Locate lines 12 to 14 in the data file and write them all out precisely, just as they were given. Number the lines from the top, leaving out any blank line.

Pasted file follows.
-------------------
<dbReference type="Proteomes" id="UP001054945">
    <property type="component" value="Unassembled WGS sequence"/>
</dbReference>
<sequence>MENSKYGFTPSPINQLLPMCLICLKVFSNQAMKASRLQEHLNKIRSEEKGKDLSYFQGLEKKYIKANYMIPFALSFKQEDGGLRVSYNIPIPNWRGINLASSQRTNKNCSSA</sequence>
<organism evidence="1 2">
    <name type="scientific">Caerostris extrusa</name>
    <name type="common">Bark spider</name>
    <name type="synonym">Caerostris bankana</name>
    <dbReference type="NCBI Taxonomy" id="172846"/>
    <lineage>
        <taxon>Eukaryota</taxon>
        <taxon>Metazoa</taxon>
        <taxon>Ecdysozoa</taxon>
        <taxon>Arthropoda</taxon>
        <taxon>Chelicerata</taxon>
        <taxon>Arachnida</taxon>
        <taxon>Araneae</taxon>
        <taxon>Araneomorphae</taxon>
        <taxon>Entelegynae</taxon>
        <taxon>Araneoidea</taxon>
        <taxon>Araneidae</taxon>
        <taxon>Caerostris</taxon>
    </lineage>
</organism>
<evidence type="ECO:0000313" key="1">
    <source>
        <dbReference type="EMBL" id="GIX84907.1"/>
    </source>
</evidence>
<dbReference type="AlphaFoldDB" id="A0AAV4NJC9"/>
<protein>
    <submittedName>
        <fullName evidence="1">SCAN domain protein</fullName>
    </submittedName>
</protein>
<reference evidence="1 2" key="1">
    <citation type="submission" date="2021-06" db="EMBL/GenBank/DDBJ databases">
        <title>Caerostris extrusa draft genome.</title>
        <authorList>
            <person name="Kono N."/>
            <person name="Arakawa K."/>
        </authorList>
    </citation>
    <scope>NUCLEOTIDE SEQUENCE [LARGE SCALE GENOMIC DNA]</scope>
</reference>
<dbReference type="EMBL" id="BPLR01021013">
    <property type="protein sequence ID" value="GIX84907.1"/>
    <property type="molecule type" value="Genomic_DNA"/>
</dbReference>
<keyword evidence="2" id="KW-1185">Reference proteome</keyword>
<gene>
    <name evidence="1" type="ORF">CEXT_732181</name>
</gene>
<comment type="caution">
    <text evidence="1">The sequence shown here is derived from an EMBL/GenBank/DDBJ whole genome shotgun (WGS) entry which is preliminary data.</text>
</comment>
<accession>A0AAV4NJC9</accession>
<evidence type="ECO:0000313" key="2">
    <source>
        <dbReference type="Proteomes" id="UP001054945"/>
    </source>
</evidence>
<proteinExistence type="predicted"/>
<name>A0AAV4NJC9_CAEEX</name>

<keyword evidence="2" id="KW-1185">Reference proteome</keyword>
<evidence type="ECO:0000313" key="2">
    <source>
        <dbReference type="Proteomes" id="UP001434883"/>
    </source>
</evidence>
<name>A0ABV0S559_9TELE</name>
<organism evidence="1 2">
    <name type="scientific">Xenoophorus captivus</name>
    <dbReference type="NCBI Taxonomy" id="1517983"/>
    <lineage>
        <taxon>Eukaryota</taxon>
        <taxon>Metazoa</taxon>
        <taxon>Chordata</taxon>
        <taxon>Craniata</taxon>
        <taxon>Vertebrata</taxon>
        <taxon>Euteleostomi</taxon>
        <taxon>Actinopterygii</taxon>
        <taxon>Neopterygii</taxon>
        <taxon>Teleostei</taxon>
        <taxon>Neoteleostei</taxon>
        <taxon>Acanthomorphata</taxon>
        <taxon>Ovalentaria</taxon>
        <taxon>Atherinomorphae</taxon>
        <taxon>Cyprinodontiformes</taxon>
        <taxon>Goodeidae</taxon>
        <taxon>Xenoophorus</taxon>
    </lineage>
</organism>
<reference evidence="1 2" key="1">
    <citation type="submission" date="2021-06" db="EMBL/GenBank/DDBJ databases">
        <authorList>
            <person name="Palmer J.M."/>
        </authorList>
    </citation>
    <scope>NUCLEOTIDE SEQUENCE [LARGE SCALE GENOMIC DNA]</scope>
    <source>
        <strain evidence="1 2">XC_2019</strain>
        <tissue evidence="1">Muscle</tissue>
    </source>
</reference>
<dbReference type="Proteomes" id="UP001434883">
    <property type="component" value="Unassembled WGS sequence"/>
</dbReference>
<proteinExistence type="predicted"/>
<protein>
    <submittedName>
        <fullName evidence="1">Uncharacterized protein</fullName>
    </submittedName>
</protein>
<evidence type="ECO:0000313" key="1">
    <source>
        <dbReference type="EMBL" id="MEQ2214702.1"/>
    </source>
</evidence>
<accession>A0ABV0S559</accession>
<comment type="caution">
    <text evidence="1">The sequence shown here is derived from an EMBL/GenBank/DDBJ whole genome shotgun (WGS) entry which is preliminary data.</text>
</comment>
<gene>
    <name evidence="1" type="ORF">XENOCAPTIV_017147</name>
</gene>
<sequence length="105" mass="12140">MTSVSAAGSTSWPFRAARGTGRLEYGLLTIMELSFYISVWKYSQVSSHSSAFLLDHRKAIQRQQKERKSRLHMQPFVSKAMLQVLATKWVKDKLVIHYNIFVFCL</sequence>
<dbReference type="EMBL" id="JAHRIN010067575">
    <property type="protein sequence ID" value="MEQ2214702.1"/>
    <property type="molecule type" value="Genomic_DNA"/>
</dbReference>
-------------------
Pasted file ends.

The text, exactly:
        <taxon>Metazoa</taxon>
        <taxon>Ecdysozoa</taxon>
        <taxon>Arthropoda</taxon>